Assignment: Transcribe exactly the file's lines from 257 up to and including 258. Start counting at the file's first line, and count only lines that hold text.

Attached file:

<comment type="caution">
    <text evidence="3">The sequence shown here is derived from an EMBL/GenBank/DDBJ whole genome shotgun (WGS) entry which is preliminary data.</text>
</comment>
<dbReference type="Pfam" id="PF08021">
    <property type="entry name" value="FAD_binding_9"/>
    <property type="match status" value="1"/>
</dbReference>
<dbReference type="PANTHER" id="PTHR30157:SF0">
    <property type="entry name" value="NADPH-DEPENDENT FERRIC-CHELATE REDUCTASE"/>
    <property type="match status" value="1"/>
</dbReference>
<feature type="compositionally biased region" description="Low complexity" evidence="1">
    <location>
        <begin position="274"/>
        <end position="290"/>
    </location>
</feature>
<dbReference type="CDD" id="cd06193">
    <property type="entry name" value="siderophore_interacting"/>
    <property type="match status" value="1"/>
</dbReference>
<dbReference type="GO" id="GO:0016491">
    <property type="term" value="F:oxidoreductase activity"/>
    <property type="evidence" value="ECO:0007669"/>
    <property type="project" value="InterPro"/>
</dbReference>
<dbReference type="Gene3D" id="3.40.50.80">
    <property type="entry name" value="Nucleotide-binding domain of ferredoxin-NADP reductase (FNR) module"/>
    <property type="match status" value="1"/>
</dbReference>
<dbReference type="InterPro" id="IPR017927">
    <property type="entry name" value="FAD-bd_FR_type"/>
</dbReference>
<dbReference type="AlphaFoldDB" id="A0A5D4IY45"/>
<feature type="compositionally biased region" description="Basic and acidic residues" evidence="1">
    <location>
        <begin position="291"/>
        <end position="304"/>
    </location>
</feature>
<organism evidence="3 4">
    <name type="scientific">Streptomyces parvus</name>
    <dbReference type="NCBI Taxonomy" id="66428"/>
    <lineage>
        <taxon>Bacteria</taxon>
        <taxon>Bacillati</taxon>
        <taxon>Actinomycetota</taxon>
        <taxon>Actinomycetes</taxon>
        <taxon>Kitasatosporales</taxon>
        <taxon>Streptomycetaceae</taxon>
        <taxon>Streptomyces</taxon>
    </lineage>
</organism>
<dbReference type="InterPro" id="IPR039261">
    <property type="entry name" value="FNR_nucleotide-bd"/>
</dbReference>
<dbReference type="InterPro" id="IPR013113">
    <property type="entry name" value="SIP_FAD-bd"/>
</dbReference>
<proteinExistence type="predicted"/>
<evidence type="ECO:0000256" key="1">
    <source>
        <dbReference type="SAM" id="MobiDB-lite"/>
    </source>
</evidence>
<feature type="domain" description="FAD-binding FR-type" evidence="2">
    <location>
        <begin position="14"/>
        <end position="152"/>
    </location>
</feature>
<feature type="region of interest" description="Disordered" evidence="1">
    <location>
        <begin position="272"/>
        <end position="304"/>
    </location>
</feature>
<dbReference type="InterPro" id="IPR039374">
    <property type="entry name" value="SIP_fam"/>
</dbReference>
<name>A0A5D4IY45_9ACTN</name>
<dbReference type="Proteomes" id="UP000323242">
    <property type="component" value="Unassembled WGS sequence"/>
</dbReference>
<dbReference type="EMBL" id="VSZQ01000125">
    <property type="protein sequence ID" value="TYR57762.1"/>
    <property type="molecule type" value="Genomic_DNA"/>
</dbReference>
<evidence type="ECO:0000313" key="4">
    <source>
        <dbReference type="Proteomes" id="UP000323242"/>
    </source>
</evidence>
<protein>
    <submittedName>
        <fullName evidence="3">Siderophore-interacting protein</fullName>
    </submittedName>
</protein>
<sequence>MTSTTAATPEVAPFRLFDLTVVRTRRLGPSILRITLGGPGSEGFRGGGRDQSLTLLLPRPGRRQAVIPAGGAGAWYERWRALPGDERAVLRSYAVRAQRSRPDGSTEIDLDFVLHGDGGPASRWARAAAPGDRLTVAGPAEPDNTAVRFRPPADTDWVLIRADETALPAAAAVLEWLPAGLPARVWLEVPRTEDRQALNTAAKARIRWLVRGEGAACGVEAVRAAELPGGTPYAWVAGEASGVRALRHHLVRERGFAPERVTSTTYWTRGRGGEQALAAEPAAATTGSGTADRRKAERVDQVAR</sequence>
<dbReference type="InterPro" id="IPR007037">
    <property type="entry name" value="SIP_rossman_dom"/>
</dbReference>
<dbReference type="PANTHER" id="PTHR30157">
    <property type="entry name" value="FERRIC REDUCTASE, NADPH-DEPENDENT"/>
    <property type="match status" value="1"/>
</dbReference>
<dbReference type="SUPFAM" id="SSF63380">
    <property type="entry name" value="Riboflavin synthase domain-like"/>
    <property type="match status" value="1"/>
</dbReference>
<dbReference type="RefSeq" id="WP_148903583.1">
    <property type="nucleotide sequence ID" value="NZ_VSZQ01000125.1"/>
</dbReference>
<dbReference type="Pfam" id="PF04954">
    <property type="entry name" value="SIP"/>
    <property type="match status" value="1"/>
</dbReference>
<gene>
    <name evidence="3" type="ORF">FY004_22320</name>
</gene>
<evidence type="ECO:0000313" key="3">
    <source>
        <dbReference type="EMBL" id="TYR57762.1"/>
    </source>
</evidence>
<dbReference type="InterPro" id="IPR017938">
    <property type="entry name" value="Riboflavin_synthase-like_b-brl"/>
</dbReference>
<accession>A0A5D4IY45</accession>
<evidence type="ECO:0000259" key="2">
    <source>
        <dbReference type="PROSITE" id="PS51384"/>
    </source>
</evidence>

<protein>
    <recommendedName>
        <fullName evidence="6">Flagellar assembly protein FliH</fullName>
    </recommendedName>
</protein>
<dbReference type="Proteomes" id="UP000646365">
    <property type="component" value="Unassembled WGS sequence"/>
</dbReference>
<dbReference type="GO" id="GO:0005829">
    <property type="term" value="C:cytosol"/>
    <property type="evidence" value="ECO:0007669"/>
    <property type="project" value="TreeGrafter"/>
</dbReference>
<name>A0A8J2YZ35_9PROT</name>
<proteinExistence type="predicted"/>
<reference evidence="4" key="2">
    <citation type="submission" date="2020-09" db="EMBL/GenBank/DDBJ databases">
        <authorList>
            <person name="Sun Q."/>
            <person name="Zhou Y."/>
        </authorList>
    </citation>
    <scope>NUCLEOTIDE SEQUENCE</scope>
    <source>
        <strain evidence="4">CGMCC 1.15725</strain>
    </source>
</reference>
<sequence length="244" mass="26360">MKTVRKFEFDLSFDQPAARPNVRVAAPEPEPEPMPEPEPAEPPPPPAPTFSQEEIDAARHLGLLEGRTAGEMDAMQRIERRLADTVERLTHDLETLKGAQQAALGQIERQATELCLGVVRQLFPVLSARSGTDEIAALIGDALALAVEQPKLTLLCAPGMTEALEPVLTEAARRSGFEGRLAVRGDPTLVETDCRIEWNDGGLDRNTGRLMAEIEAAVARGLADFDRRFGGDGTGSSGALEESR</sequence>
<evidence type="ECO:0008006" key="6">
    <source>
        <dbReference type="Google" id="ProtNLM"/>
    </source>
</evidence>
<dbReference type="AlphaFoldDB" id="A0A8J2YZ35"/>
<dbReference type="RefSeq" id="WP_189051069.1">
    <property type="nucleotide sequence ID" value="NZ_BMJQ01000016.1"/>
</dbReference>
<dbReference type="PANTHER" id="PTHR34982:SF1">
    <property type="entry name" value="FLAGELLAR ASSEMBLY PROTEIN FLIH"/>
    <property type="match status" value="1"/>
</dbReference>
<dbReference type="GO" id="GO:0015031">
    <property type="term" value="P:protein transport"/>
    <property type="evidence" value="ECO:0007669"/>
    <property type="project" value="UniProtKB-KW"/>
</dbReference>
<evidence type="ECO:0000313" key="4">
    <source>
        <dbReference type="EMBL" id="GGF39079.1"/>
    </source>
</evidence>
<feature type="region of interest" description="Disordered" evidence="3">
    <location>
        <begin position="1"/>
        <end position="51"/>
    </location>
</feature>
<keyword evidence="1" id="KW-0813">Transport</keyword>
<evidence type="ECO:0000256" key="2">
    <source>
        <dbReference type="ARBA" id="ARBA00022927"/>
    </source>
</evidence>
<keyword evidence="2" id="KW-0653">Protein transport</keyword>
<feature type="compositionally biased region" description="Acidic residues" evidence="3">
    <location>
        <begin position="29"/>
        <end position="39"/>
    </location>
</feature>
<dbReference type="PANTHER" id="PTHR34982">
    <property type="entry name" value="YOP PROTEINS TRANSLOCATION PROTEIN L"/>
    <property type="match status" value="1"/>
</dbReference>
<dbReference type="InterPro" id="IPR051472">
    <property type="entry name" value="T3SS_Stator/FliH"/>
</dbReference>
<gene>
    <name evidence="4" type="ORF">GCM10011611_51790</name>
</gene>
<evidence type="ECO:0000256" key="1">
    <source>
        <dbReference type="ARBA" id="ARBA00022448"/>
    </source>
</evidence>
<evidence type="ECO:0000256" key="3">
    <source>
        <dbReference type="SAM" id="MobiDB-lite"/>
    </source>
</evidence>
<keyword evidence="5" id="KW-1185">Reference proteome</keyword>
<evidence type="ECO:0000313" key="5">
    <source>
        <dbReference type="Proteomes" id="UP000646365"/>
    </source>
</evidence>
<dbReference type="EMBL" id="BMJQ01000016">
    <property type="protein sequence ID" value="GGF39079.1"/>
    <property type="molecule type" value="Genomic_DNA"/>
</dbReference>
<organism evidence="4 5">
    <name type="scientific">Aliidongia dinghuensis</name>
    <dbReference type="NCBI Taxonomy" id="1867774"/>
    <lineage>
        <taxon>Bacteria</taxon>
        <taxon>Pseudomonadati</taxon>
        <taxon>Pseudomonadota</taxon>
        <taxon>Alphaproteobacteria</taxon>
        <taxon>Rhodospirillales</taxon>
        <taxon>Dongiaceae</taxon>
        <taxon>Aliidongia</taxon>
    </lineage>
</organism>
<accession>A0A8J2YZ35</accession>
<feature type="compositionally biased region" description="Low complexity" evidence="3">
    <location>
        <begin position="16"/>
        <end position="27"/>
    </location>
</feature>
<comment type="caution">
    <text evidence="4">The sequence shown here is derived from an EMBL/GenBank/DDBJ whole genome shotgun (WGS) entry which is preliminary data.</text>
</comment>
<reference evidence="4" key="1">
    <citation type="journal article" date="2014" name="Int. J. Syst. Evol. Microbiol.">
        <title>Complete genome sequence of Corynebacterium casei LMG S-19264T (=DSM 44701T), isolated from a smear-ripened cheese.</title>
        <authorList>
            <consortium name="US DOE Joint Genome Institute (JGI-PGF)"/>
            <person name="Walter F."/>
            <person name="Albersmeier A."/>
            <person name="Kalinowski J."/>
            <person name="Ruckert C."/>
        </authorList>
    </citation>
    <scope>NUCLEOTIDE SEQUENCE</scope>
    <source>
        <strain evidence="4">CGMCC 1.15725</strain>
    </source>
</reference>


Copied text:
</comment>
<reference evidence="4" key="1">